Client Story: Panic Disorder

By ST

Earlier this year, I was facing a lot of change in my life. I got married, quit my job, started consulting, got pregnant, and moved to the East Bay from San Francisco, all within the space of a few months. These were all exciting and positive changes for me, but they sparked an identity crisis. After 13 years of living in the city, I didn’t quite know who I was outside of it.

The panic disorder took over slowly. At first, I started having trouble making the calls I needed to make as a new consultant. I questioned my ability to sell my services to new clients as a representative of “me” and not a larger company. Then I had a panic attack on Bart. Then I had a panic attack on the freeway. Then I had a panic attack in a meeting. Pretty soon I found myself sitting in my new house and scared to do much, lest I have a panic attack.

I sought out the help of a CBT therapist because I was stuck, and didn’t know how to get moving again. In the past when panic disorder had visited my life (an unfortunate side effect of being violently mugged in the Mission years ago), I had been able to go on antidepressants and sort things out. Now being pregnant, I knew I needed to conquer my fears meds-free.

When I first went to see my CBT therapist, I was very afraid. I couldn’t imagine facing a panic attack without my Xanax. The idea of actually putting myself in a situation where I might have a panic attack was unfathomable (and thus the reason why I was pretty much confined to my house). And yet, I knew that CBT and exposure therapy would bring me face-to-face with panic again and again.

Luckily, we started slowly. My CBT therapist practices ACT (Acceptance and Commitment Therapy), so we first set out to define my values when it comes to marriage, family, friendships, personal growth, leisure time, spirituality, etc. Clearly identifying my values gave me the courage to participate in the exposure therapy to come – it helped me to remember who I was and what I was fighting for.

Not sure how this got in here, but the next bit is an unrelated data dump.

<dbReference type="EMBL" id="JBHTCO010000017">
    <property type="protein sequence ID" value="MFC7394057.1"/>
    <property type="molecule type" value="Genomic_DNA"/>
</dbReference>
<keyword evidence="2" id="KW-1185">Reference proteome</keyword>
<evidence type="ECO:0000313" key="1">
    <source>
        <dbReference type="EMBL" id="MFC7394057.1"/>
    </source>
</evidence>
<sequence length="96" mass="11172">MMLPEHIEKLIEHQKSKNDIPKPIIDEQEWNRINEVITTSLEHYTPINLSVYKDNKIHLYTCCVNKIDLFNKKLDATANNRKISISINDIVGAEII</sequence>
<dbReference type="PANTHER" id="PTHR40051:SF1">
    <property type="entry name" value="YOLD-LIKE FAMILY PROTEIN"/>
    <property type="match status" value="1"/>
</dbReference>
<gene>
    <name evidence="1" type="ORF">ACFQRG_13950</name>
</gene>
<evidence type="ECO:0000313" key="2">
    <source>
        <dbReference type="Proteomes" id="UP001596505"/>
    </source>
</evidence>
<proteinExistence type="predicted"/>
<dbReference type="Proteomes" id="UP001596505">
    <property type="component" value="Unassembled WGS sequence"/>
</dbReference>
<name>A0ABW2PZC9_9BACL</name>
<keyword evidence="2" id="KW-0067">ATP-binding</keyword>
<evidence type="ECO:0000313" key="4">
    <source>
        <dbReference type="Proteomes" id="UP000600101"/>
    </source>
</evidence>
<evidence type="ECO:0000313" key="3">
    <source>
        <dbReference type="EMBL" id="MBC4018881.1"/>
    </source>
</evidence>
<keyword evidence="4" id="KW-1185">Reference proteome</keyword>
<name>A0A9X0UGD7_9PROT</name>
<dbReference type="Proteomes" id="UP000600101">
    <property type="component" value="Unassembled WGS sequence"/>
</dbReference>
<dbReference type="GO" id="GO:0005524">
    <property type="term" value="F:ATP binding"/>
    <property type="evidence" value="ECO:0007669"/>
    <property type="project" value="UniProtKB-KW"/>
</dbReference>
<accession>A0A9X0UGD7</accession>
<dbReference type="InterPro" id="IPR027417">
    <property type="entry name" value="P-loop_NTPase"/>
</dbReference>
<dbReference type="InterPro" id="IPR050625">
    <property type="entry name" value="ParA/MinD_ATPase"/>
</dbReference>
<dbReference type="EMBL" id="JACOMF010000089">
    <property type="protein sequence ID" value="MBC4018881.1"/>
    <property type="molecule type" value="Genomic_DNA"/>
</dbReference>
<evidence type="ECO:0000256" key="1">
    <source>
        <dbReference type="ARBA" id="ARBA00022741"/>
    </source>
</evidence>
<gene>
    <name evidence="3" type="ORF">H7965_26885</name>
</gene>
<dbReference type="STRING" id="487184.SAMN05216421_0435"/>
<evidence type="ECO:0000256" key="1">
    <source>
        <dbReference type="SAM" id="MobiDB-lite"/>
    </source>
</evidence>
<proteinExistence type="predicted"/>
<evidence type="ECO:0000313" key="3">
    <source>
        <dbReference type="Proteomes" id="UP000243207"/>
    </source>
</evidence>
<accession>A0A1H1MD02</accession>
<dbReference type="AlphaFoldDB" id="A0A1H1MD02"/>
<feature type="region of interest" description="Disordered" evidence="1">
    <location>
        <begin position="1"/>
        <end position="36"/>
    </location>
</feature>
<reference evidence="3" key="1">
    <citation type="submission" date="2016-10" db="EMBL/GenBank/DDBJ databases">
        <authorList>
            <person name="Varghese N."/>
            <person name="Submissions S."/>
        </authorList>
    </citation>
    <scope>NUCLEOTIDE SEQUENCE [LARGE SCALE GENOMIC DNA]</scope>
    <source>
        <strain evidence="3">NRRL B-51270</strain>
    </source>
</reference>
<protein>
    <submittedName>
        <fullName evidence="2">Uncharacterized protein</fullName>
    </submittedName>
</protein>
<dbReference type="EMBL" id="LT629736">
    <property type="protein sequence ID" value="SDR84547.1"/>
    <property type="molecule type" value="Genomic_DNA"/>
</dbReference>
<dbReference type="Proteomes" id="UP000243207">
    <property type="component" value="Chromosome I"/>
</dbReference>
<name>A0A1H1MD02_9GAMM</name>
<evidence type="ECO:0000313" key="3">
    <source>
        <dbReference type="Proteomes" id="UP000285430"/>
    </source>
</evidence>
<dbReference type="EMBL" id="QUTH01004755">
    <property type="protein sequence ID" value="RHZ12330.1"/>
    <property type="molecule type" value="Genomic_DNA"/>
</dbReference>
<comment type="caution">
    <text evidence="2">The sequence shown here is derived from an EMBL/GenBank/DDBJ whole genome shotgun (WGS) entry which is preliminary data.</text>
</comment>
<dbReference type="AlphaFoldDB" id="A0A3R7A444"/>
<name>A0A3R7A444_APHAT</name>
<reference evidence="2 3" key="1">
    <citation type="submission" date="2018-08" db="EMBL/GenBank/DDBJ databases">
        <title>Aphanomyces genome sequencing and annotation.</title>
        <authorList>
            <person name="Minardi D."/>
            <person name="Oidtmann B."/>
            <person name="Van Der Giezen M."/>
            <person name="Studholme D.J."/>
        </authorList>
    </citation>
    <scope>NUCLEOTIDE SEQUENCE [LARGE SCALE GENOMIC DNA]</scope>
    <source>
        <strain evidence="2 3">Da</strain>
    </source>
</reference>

We then started working through the book Mastery of Your Anxiety and Panic. The book made a very convincing argument as to the effectiveness of exposure therapy in getting rid of panic, and the worksheets in the book helped me to identify some of my underlying beliefs about panic attacks and the terrible things I thought would happen to me if I had one.

My CBT therapist also started teaching me mindfulness techniques to retrain my brain to relate to fear symptoms differently. Every week, we started off our appointment with a mindfulness session. As negative thoughts or feelings arose, I was encouraged to just label them and let them disappear naturally, rather than judging them. This ability to bring curiosity and kindness to uncomfortable experiences would turn out to be key to my recovery.

Finally, it was time to face the panic and give exposure therapy a try. I was unbelievably nervous. We decided I would start out by driving the Caldecott tunnel – I had been avoiding it since having a panic attack inside of the tunnel on the way to my sister’s house. My therapist armed me with all sorts of mindfulness tools – such as breathing techniques and imaginal tapes – to give me the guts to drive the tunnel that first time.

The fastest way to decrease panic in a given situation is through “massing,” or staying in the exposure situation for as long as possible, so I decided I would drive the tunnel 50 times in one weekend. The first time I drove it, I wanted to jump out of my skin. I was dizzy and sweating, and the adrenalin was racing through my body. By the end of the weekend, my anxiety in the tunnel was mild. I was a believer – CBT really worked!

For the next six months, my therapist encouraged me to face a number of situations that gave me panic attacks – freeway driving, attending consulting meetings, driving the Bay Bridge, etc. I came to realize that exposure therapy was like “taking my medicine,” the more I willingly had panic attacks and saw that I could survive them, the more my brain registered stress symptoms as manageable. My panic and anxiety lessened, not only in the exposure situations, but in my day-to-day life.

My baby is now due in a week, and I can proudly say that I’ve kickstarted a solid consulting business and was able to successfully treat my panic disorder through CBT. I never would have had the courage to try CBT unless I was pregnant, but I’m so glad I did. It gave me the push I needed to face the panic and really see what it’s all about, meds-free. My brain now knows that despite fear: I am safe, I will survive, and even thrive.